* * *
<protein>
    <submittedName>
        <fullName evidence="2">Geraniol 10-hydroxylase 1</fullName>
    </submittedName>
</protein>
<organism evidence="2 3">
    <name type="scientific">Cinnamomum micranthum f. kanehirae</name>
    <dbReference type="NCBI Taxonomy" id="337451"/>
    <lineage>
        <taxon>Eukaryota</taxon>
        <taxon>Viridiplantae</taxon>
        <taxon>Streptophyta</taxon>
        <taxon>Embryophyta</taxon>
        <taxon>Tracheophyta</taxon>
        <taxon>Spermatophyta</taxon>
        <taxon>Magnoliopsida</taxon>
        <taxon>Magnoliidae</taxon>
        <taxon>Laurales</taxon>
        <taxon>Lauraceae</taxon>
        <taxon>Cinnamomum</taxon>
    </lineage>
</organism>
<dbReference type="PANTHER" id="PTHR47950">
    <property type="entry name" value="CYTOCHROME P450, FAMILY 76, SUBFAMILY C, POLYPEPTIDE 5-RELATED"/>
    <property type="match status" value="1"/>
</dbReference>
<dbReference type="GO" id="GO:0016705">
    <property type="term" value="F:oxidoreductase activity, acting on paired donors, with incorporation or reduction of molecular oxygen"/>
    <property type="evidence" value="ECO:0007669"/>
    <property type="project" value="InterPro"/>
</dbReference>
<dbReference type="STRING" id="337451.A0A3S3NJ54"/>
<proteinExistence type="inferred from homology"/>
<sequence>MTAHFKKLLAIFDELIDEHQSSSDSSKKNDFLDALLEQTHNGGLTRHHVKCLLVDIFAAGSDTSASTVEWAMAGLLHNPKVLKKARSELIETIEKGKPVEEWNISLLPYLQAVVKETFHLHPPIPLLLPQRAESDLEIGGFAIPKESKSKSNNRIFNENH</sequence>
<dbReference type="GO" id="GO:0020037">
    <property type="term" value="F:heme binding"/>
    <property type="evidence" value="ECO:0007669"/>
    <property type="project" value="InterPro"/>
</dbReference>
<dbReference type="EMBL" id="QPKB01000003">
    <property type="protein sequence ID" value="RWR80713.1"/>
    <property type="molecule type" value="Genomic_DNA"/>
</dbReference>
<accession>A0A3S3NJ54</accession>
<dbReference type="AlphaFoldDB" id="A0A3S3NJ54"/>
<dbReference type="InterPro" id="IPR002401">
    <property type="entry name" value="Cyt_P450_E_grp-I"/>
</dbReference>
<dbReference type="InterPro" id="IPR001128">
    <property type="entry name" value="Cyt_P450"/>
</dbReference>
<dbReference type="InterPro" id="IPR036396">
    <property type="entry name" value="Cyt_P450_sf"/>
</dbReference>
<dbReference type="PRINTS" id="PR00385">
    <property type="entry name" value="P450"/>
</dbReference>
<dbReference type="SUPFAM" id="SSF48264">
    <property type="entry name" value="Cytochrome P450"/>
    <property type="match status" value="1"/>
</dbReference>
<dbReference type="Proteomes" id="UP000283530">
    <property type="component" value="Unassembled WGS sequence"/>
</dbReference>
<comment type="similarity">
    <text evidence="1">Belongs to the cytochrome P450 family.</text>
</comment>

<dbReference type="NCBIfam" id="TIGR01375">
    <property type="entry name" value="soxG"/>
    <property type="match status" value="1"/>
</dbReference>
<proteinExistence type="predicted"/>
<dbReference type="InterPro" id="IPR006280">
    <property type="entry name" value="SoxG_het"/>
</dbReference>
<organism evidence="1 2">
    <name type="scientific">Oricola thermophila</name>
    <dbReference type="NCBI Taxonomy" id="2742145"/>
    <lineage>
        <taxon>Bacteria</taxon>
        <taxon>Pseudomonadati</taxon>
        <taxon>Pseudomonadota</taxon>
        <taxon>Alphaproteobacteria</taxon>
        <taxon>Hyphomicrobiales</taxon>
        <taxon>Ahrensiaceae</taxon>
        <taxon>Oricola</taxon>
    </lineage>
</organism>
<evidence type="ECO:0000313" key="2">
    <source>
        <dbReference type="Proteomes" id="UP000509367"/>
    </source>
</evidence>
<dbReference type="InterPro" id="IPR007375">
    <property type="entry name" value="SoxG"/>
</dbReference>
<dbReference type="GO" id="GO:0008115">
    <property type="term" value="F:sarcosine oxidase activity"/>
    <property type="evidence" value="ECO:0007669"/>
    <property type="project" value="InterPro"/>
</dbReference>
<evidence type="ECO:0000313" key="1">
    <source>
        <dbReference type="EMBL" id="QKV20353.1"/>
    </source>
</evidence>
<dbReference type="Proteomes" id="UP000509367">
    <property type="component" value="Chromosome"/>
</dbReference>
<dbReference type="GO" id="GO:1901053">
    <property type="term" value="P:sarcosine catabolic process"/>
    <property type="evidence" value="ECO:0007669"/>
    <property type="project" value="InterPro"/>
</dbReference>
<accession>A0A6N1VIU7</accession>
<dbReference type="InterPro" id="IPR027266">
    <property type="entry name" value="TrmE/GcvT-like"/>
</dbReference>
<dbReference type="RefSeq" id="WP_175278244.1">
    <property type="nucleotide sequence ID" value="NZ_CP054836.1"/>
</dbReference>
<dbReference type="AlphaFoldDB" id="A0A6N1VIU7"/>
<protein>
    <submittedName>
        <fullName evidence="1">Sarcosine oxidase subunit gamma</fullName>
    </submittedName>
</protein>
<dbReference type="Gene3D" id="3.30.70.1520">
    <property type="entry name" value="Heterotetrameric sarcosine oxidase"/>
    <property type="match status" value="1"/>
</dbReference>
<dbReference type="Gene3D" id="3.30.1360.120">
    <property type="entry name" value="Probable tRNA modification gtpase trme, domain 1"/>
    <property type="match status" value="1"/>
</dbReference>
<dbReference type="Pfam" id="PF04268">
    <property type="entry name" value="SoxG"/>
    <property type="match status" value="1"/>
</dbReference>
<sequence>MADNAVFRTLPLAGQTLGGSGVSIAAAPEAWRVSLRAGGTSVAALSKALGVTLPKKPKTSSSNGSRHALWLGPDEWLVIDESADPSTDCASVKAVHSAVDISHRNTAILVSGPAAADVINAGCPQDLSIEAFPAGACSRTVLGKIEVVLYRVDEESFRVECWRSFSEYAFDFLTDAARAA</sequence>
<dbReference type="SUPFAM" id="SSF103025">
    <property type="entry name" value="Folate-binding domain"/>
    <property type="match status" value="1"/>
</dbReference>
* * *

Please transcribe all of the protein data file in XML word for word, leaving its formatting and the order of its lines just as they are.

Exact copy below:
<protein>
    <submittedName>
        <fullName evidence="2">Geraniol 10-hydroxylase 1</fullName>
    </submittedName>
</protein>
<organism evidence="2 3">
    <name type="scientific">Cinnamomum micranthum f. kanehirae</name>
    <dbReference type="NCBI Taxonomy" id="337451"/>
    <lineage>
        <taxon>Eukaryota</taxon>
        <taxon>Viridiplantae</taxon>
        <taxon>Streptophyta</taxon>
        <taxon>Embryophyta</taxon>
        <taxon>Tracheophyta</taxon>
        <taxon>Spermatophyta</taxon>
        <taxon>Magnoliopsida</taxon>
        <taxon>Magnoliidae</taxon>
        <taxon>Laurales</taxon>
        <taxon>Lauraceae</taxon>
        <taxon>Cinnamomum</taxon>
    </lineage>
</organism>
<dbReference type="PANTHER" id="PTHR47950">
    <property type="entry name" value="CYTOCHROME P450, FAMILY 76, SUBFAMILY C, POLYPEPTIDE 5-RELATED"/>
    <property type="match status" value="1"/>
</dbReference>
<dbReference type="GO" id="GO:0016705">
    <property type="term" value="F:oxidoreductase activity, acting on paired donors, with incorporation or reduction of molecular oxygen"/>
    <property type="evidence" value="ECO:0007669"/>
    <property type="project" value="InterPro"/>
</dbReference>
<dbReference type="STRING" id="337451.A0A3S3NJ54"/>
<proteinExistence type="inferred from homology"/>
<sequence>MTAHFKKLLAIFDELIDEHQSSSDSSKKNDFLDALLEQTHNGGLTRHHVKCLLVDIFAAGSDTSASTVEWAMAGLLHNPKVLKKARSELIETIEKGKPVEEWNISLLPYLQAVVKETFHLHPPIPLLLPQRAESDLEIGGFAIPKESKSKSNNRIFNENH</sequence>
<dbReference type="GO" id="GO:0020037">
    <property type="term" value="F:heme binding"/>
    <property type="evidence" value="ECO:0007669"/>
    <property type="project" value="InterPro"/>
</dbReference>
<dbReference type="EMBL" id="QPKB01000003">
    <property type="protein sequence ID" value="RWR80713.1"/>
    <property type="molecule type" value="Genomic_DNA"/>
</dbReference>
<accession>A0A3S3NJ54</accession>
<dbReference type="AlphaFoldDB" id="A0A3S3NJ54"/>
<dbReference type="InterPro" id="IPR002401">
    <property type="entry name" value="Cyt_P450_E_grp-I"/>
</dbReference>
<dbReference type="InterPro" id="IPR001128">
    <property type="entry name" value="Cyt_P450"/>
</dbReference>
<dbReference type="InterPro" id="IPR036396">
    <property type="entry name" value="Cyt_P450_sf"/>
</dbReference>
<dbReference type="PRINTS" id="PR00385">
    <property type="entry name" value="P450"/>
</dbReference>
<dbReference type="SUPFAM" id="SSF48264">
    <property type="entry name" value="Cytochrome P450"/>
    <property type="match status" value="1"/>
</dbReference>
<dbReference type="Proteomes" id="UP000283530">
    <property type="component" value="Unassembled WGS sequence"/>
</dbReference>
<comment type="similarity">
    <text evidence="1">Belongs to the cytochrome P450 family.</text>
</comment>

<dbReference type="NCBIfam" id="TIGR01375">
    <property type="entry name" value="soxG"/>
    <property type="match status" value="1"/>
</dbReference>
<proteinExistence type="predicted"/>
<dbReference type="InterPro" id="IPR006280">
    <property type="entry name" value="SoxG_het"/>
</dbReference>
<organism evidence="1 2">
    <name type="scientific">Oricola thermophila</name>
    <dbReference type="NCBI Taxonomy" id="2742145"/>
    <lineage>
        <taxon>Bacteria</taxon>
        <taxon>Pseudomonadati</taxon>
        <taxon>Pseudomonadota</taxon>
        <taxon>Alphaproteobacteria</taxon>
        <taxon>Hyphomicrobiales</taxon>
        <taxon>Ahrensiaceae</taxon>
        <taxon>Oricola</taxon>
    </lineage>
</organism>
<evidence type="ECO:0000313" key="2">
    <source>
        <dbReference type="Proteomes" id="UP000509367"/>
    </source>
</evidence>
<dbReference type="InterPro" id="IPR007375">
    <property type="entry name" value="SoxG"/>
</dbReference>
<dbReference type="GO" id="GO:0008115">
    <property type="term" value="F:sarcosine oxidase activity"/>
    <property type="evidence" value="ECO:0007669"/>
    <property type="project" value="InterPro"/>
</dbReference>
<evidence type="ECO:0000313" key="1">
    <source>
        <dbReference type="EMBL" id="QKV20353.1"/>
    </source>
</evidence>
<dbReference type="Proteomes" id="UP000509367">
    <property type="component" value="Chromosome"/>
</dbReference>
<dbReference type="GO" id="GO:1901053">
    <property type="term" value="P:sarcosine catabolic process"/>
    <property type="evidence" value="ECO:0007669"/>
    <property type="project" value="InterPro"/>
</dbReference>
<accession>A0A6N1VIU7</accession>
<dbReference type="InterPro" id="IPR027266">
    <property type="entry name" value="TrmE/GcvT-like"/>
</dbReference>
<dbReference type="RefSeq" id="WP_175278244.1">
    <property type="nucleotide sequence ID" value="NZ_CP054836.1"/>
</dbReference>
<dbReference type="AlphaFoldDB" id="A0A6N1VIU7"/>
<protein>
    <submittedName>
        <fullName evidence="1">Sarcosine oxidase subunit gamma</fullName>
    </submittedName>
</protein>
<dbReference type="Gene3D" id="3.30.70.1520">
    <property type="entry name" value="Heterotetrameric sarcosine oxidase"/>
    <property type="match status" value="1"/>
</dbReference>
<dbReference type="Gene3D" id="3.30.1360.120">
    <property type="entry name" value="Probable tRNA modification gtpase trme, domain 1"/>
    <property type="match status" value="1"/>
</dbReference>
<dbReference type="Pfam" id="PF04268">
    <property type="entry name" value="SoxG"/>
    <property type="match status" value="1"/>
</dbReference>
<sequence>MADNAVFRTLPLAGQTLGGSGVSIAAAPEAWRVSLRAGGTSVAALSKALGVTLPKKPKTSSSNGSRHALWLGPDEWLVIDESADPSTDCASVKAVHSAVDISHRNTAILVSGPAAADVINAGCPQDLSIEAFPAGACSRTVLGKIEVVLYRVDEESFRVECWRSFSEYAFDFLTDAARAA</sequence>
<dbReference type="SUPFAM" id="SSF103025">
    <property type="entry name" value="Folate-binding domain"/>
    <property type="match status" value="1"/>
</dbReference>